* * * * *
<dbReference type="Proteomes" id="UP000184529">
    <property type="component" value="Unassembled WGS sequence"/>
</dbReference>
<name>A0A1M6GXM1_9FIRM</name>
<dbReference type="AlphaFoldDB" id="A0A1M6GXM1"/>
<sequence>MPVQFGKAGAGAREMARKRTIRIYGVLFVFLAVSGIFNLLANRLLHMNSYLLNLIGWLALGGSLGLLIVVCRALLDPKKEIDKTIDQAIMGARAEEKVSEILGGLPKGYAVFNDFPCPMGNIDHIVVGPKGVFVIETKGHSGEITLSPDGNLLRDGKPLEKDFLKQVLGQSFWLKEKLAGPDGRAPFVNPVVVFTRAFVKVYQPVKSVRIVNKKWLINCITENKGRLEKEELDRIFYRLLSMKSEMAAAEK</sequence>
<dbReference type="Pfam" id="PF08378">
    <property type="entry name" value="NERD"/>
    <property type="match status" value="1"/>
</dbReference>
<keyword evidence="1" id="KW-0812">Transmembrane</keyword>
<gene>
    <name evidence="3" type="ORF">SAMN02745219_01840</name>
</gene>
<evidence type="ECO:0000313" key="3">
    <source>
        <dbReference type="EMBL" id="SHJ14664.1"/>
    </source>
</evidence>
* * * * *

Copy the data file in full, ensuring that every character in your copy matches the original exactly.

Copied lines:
<dbReference type="Proteomes" id="UP000184529">
    <property type="component" value="Unassembled WGS sequence"/>
</dbReference>
<name>A0A1M6GXM1_9FIRM</name>
<dbReference type="AlphaFoldDB" id="A0A1M6GXM1"/>
<sequence>MPVQFGKAGAGAREMARKRTIRIYGVLFVFLAVSGIFNLLANRLLHMNSYLLNLIGWLALGGSLGLLIVVCRALLDPKKEIDKTIDQAIMGARAEEKVSEILGGLPKGYAVFNDFPCPMGNIDHIVVGPKGVFVIETKGHSGEITLSPDGNLLRDGKPLEKDFLKQVLGQSFWLKEKLAGPDGRAPFVNPVVVFTRAFVKVYQPVKSVRIVNKKWLINCITENKGRLEKEELDRIFYRLLSMKSEMAAAEK</sequence>
<dbReference type="Pfam" id="PF08378">
    <property type="entry name" value="NERD"/>
    <property type="match status" value="1"/>
</dbReference>
<keyword evidence="1" id="KW-0812">Transmembrane</keyword>
<gene>
    <name evidence="3" type="ORF">SAMN02745219_01840</name>
</gene>
<evidence type="ECO:0000313" key="3">
    <source>
        <dbReference type="EMBL" id="SHJ14664.1"/>
    </source>
</evidence>